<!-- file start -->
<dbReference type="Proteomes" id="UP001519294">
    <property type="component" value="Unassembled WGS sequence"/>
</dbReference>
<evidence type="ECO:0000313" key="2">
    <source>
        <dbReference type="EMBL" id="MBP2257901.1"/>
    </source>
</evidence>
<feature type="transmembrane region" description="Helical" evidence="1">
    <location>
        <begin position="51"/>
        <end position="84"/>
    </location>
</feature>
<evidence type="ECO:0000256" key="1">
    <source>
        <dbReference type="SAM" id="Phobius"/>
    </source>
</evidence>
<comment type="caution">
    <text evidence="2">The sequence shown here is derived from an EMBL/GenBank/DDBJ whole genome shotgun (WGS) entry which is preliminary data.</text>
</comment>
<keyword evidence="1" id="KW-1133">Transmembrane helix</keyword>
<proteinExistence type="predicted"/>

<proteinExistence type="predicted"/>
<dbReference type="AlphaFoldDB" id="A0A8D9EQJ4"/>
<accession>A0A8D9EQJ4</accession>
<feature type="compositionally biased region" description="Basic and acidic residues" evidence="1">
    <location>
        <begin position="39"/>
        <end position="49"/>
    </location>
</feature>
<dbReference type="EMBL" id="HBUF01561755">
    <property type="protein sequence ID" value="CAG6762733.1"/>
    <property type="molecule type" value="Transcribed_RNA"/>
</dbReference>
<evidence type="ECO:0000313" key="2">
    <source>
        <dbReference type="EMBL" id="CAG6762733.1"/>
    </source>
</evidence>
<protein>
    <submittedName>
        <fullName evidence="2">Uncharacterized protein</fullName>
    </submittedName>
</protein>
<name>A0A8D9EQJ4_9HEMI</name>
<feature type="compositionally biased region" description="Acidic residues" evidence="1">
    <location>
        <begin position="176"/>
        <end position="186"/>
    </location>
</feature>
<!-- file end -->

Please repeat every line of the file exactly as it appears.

<dbReference type="Proteomes" id="UP001519294">
    <property type="component" value="Unassembled WGS sequence"/>
</dbReference>
<evidence type="ECO:0000313" key="2">
    <source>
        <dbReference type="EMBL" id="MBP2257901.1"/>
    </source>
</evidence>
<feature type="transmembrane region" description="Helical" evidence="1">
    <location>
        <begin position="51"/>
        <end position="84"/>
    </location>
</feature>
<evidence type="ECO:0000256" key="1">
    <source>
        <dbReference type="SAM" id="Phobius"/>
    </source>
</evidence>
<comment type="caution">
    <text evidence="2">The sequence shown here is derived from an EMBL/GenBank/DDBJ whole genome shotgun (WGS) entry which is preliminary data.</text>
</comment>
<keyword evidence="1" id="KW-1133">Transmembrane helix</keyword>
<proteinExistence type="predicted"/>

<proteinExistence type="predicted"/>
<dbReference type="AlphaFoldDB" id="A0A8D9EQJ4"/>
<accession>A0A8D9EQJ4</accession>
<feature type="compositionally biased region" description="Basic and acidic residues" evidence="1">
    <location>
        <begin position="39"/>
        <end position="49"/>
    </location>
</feature>
<dbReference type="EMBL" id="HBUF01561755">
    <property type="protein sequence ID" value="CAG6762733.1"/>
    <property type="molecule type" value="Transcribed_RNA"/>
</dbReference>
<evidence type="ECO:0000313" key="2">
    <source>
        <dbReference type="EMBL" id="CAG6762733.1"/>
    </source>
</evidence>
<protein>
    <submittedName>
        <fullName evidence="2">Uncharacterized protein</fullName>
    </submittedName>
</protein>
<name>A0A8D9EQJ4_9HEMI</name>
<feature type="compositionally biased region" description="Acidic residues" evidence="1">
    <location>
        <begin position="176"/>
        <end position="186"/>
    </location>
</feature>